By Joel Warner
By Michael Roberts
By Alan Prendergast
By Michael Roberts
By Michael Roberts
By Amber Taufen
By Patricia Calhoun
By William Breathes
Klein's role in the debate has been a particularly slippery one. Three years ago he was one of only two dissenters on the board to oppose expansion of the current light-rail line. A few months later, after some frantic back-room politicking had secured him the board chairmanship, he became an enthusiastic backer of the expansion. Largely on the strength of his crucial "swing vote" on light-rail issues, he's been re-elected chair for two years running. ("I was the one who put together the eight votes that got him re-elected last time," Tonsing says.)
But Klein has since had a falling-out with the coalition of business and political interests that formed Transit '97 to raise money for the Guide the Ride campaign. Tonsing says the group tried to include Klein in its early strategy sessions, but the chairman's "personal animus" toward the campaign's backers got in the way.
"He declined to have any part of it," Tonsing says. "It's not a unilateral thing. He was, almost from the beginning, disparaging the leaders of Transit '97."
Klein says Transit '97 is "one of the most disturbing things I've seen since I've been in politics. I have never seen people like this come in and take over a campaign, say they'll get the contributions, and here it is. That bunch is only looking for a contract. They want to pick the pockets of the public and RTD, and I just don't want to associate with that kind of thing."
The chairman has openly questioned the motives of some major players at Transit '97, including Howard Gelt, the co-chair of the group's fundraising committee. Gelt's law firm, Sherman & Howard, has worked closely with RTD on bond issues and could gain millions if Guide the Ride passes; but Gelt also served on the board of the Transit Construction Authority several years ago, a short-lived attempt to fund transit projects without RTD's help. Klein is still seething over what he describes as the TCA's attempt "to raid the funds of RTD," as well as more recent slights, including not being invited to Transit '97 media events such as a recent "birthday party" for light rail.
"These people don't know good public relations," Klein says. "For them to treat members of the board so dirty and ignore them is ridiculous. I don't think there's a person in political office that likes to get kicked around the way Transit '97 has kicked me around."
Klein insists he's still a wholehearted supporter of Guide the Ride. When Tonsing questioned his loyalty to the cause, in light of his backing of Caldara's funding cap, Klein defended himself in a curt memo that concluded, "I hope everybody isn't relying on Transit '97 to win this election." Tonsing shot back with a blistering response that Klein promptly distributed to the rest of the board.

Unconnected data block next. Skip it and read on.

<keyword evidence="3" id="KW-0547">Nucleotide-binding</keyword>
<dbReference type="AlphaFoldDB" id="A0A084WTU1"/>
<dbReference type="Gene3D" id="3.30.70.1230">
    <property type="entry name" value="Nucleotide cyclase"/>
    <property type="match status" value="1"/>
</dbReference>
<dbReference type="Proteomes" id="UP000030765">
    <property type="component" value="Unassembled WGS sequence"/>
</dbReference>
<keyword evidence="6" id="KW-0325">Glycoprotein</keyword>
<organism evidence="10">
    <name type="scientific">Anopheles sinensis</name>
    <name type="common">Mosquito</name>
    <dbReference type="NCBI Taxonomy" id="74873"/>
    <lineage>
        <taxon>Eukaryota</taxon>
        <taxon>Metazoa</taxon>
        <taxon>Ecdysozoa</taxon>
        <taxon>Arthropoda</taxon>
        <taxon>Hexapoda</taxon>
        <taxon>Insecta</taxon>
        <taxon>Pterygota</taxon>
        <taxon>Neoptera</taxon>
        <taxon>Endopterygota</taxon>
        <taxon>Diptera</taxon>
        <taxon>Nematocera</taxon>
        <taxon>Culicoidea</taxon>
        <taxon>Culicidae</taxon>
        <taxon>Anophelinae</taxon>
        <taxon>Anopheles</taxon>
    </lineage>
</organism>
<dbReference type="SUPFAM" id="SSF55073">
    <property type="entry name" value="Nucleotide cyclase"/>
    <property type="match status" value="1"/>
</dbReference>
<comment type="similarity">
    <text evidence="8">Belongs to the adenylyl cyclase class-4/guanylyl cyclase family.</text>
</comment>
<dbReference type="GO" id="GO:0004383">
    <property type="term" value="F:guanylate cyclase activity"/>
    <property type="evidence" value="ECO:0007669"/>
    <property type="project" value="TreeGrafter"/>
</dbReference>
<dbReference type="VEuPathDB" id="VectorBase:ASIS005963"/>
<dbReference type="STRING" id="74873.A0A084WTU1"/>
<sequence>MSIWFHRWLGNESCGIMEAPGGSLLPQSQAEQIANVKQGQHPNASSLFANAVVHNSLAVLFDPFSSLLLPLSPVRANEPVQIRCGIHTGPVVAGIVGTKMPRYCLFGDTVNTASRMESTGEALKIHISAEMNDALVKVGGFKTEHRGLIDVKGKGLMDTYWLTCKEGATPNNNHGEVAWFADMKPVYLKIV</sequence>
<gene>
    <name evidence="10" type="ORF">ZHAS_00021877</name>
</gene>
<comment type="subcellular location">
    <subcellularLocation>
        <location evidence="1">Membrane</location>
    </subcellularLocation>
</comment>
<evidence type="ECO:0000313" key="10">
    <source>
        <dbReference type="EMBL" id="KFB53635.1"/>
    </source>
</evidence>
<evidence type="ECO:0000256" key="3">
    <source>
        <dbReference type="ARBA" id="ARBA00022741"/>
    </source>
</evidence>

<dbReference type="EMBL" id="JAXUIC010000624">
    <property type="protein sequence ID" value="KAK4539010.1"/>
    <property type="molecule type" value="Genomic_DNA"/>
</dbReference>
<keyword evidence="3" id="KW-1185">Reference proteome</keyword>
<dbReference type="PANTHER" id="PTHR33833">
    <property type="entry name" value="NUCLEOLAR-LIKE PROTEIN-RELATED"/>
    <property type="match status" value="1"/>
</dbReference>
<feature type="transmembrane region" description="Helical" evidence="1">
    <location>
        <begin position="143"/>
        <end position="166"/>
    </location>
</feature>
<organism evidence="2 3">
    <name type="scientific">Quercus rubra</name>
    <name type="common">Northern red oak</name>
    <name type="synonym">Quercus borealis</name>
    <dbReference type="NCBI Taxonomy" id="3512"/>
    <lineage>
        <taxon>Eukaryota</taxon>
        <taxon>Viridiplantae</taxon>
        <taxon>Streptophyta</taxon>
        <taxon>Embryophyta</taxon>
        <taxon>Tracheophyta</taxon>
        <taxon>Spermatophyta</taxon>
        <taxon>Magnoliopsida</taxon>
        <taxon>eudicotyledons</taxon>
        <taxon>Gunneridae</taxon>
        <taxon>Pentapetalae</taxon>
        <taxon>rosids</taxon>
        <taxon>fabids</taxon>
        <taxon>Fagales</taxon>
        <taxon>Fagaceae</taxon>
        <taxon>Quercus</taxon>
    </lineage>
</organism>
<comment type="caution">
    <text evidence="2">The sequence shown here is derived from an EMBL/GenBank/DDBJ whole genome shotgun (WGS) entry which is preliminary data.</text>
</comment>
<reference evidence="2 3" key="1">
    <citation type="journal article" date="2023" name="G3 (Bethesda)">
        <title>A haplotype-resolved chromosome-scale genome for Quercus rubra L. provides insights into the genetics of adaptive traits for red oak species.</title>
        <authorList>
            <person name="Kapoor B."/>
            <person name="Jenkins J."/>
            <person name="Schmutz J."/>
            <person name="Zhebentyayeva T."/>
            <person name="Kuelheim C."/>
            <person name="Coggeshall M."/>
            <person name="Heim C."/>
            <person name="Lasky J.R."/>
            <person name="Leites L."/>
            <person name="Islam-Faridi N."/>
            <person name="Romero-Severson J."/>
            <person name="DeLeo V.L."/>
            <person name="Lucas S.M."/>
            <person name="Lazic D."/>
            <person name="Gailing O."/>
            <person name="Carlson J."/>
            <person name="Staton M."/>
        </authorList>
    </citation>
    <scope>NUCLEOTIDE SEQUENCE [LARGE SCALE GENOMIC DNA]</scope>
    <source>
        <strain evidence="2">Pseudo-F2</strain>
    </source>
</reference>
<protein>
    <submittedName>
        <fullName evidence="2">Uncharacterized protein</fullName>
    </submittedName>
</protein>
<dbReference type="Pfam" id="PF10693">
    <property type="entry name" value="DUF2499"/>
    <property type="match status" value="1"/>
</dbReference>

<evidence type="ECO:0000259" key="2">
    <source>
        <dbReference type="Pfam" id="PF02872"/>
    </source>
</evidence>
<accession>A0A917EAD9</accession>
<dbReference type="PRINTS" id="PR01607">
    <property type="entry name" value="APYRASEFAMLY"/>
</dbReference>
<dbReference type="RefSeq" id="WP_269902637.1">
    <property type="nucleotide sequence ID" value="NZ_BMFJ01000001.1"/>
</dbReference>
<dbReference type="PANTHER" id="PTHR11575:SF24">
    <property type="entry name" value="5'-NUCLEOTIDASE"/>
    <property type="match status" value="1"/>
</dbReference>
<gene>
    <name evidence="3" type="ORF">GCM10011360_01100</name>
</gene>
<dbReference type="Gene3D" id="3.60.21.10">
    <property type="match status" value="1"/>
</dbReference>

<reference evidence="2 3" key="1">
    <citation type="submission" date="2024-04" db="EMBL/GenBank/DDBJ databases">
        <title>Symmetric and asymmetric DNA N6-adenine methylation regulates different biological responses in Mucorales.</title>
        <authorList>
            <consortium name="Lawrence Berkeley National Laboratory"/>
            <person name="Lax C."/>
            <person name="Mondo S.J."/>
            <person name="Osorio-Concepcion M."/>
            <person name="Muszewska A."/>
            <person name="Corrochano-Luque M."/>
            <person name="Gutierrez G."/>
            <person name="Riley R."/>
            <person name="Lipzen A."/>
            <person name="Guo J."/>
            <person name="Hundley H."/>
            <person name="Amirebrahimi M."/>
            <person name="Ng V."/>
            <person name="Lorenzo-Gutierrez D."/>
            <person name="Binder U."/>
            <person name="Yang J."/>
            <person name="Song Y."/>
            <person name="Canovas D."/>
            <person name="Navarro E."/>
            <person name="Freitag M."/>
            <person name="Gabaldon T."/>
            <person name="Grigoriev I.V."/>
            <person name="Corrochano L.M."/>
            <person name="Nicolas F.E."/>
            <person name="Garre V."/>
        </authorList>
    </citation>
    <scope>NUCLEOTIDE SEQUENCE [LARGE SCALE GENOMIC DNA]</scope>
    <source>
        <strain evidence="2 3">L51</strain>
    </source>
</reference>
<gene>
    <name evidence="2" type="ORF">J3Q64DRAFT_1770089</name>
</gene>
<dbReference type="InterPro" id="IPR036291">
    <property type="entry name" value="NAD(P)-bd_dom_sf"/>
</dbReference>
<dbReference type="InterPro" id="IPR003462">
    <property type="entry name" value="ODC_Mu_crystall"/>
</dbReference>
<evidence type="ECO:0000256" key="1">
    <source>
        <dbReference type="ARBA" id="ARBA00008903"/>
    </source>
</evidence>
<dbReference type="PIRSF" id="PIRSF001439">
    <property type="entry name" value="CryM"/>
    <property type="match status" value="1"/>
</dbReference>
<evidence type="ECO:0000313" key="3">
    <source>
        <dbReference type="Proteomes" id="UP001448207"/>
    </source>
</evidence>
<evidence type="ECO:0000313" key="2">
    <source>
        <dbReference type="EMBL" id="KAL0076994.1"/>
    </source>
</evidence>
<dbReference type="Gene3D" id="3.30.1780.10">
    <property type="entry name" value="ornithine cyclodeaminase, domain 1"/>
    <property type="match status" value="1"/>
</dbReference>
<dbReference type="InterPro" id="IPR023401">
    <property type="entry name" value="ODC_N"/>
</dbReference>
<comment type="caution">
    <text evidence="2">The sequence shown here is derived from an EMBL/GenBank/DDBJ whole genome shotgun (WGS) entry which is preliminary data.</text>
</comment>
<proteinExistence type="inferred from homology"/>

Tonsing took Klein to task for "your ongoing vendetta against Transit '97 in general, and Howard Gelt and the leadership of the Denver Metro Chamber of Commerce in particular, over transactions that are ancient history or simply never happened. This is very destructive behavior and damages your own reputation most of all."
It didn't help matters, he added, that the chairman had used public debates over Guide the Ride to express his unhappiness with general manager Marsella and his staff. "In the past you have piously claimed that you are simply exercising your rights as an elected official, but when you were first elected chairman you tearfully promised to stop persecuting the staff," Tonsing wrote.
"Ben, you are skating on very thin ice. I have done my level best to shield you from public embarrassments instigated by those who want to bring you down, but that task is getting more and more difficult as you...regularly and publicly bully and heap insults on staff members who have no adequate way to defend themselves."
The chairman shrugs off the criticism. "They can say what they want, but my record speaks for itself," Klein snaps. "I cast the deciding vote to put Guide the Ride on the ballot. I'm more for Guide the Ride than Bob Tonsing is; he's acting like he's not even a member of the board. I figure I'm as good a political strategist as Bob Tonsing is, was, and ever will be."
Klein says that he's been "threatened" with opposition by Transit '97 supporters if he runs for re-election to the board next year and that he's heard rumors that the group was going to Denver mayor Wellington Webb trying to seek his recall as chairman. But none of the supposed threats have swayed Klein from his course.
Last month he fired off a letter to Webb's office, asking why the board hadn't been invited to an upcoming Webb press conference on Guide the Ride; mayoral spokesman Andrew Hudson (who used to work for Klein at RTD) replied that no such press conference was scheduled and that Klein should stop "spreading goofy rumors about Mayor Webb to the press." Klein has also written to Romer and state legislators opposing the appointment of RTD staffer Manuel Herrera III to a state bonding authority, arguing that Herrera has a conflict of interest because he works closely with George K. Baum, a bond company that has a contract with RTD (and which also employs Transit '97 activist Chris Romer, the governor's son). Herrera had been selected for his executive post at RTD over another applicant supported by Klein.